Sometimes, Lightroom cannot detect the lens you used. The make will say ‘None’. Pull down the list of Lightroom lens profiles and select the make and model of your lens. There are a couple of reasons your lens may not be on the list. Adobe needs a little time to create a profile for new lenses. Also, specialty or vintage lenses may not be on the list. You may also encounter this with JPEG files. Raw files give you much more flexibility when correcting for lens distortions.
Creating Lens Profiles in Lightroom
In Lightroom Classic, there is a second tab labelled ‘Manual’ where you can create a lens profile. The changes you make in Manual replace the lens profile correction. You can choose to start with lens profile correction applied or not.
Camera Raw does not include the checkboxes found in Lightroom Classic and CC. Distortion and vignetting are always adjusted manually.
Step 1: Select the Manual Tab
Step 2: Correct Lens Distortion
Use the Distortion slider to straighten lines in your image. Moving it to the left corrects for barrel distortion. Moving it to the right corrects for pincushion distortion. If you see white space around your image, check the Constrain Crop box to crop the empty space.
Step 3: Defringe Edges
Defringe lets you get rid of unnatural purple and green edges in your image. Use the Purple Hue and Green Hue sliders to select a fringe colour range. Move the Amount slider until the fringing disappears. You can also use the eyedropper tool. Clicking on a green or purple fringe applies a hue and sets the amount of colour correction.
The Defringe tab in Lightroom CC is like the defringe options under the Manual tab in Lightroom.
Step 4: Correct Vignetting
The Vignetting slider fixes the dark edges of your frame. Slide the vignetting slider to the left to darken the edges. Move it to the right to lighten.
The Midpoint slider changes the size of the vignette. Slide to the left to make the midpoint smaller and increase the amount of vignetting. Move it to the right to increase the size of the midpoint and reduce the vignette.
How to Apply Lens Corrections on Import
Step 1: Edit One Image
Select an image and apply lens corrections. This is an opportunity to apply other favourite settings during import. Edit the selected image with settings you want to be applied to all photos.
Step 2: Create Preset
Go to the Develop drop-down menu and select Develop > New Preset. A list of settings appears. Click the box next to Lens Corrections. This will highlight the four individual lens correction settings. Click other boxes that apply to edits that you want to be applied to all images.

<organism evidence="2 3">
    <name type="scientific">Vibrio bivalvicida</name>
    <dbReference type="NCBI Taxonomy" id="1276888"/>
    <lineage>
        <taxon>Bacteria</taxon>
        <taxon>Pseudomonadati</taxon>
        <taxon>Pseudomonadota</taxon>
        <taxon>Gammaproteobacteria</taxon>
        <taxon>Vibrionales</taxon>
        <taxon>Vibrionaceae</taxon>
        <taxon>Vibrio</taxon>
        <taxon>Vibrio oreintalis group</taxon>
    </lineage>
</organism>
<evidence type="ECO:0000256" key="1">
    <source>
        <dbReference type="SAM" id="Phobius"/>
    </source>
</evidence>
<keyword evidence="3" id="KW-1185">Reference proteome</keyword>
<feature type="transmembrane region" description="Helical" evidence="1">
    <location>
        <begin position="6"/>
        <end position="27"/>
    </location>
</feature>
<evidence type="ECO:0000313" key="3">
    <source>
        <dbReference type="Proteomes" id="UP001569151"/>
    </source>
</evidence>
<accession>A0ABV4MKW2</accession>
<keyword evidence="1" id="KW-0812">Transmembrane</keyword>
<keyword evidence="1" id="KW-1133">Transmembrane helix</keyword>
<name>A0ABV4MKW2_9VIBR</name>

Name your preset so you can find it again. If you create a lot of presets, create a new group for import presets.
Step 3: Apply Preset During Import
Click the Import button in the lower-left corner to open the Import workspace. In the right-hand column, find the Develop Settings under Apply During Import. Click the drop-down menu and select the import preset you created in Step 2. This will apply lens correction to all imported images.
How to Copy Lens Corrections
The import option is only available in Lightroom Classic. If you are using Lightroom CC or want to apply lens corrections after import, there is a quick way to copy lens corrections to many photos.
Step 1: Edit One Image
Select an image and apply lens corrections.
Step 2: Copy Settings
Open Grid mode. Hold the shift key and select the photos that need lens correction. Go to the Photo drop-down menu and select Photo > Paste Edit Settings.
In Lightroom Classic, the copy settings command is Photo > Develop Settings > Copy Settings.
Step 3: Paste Settings
Hold the shift key and select the photos that need lens correction. Go to the Photo drop-down menu and select Photo > Paste Edit Settings.
In Lightroom Classic, the paste settings command is Photo > Develop Settings > Paste Settings.
This will apply lens correction to all selected images.
Lens correction in Lightroom is straightforward. Open the Lens Correction tool in the Develop module (Optics panel in Lightroom CC). Click the boxes to remove chromatic aberration and enable profile corrections. Lightroom uses metadata in your image to fix known distortions created by your lens.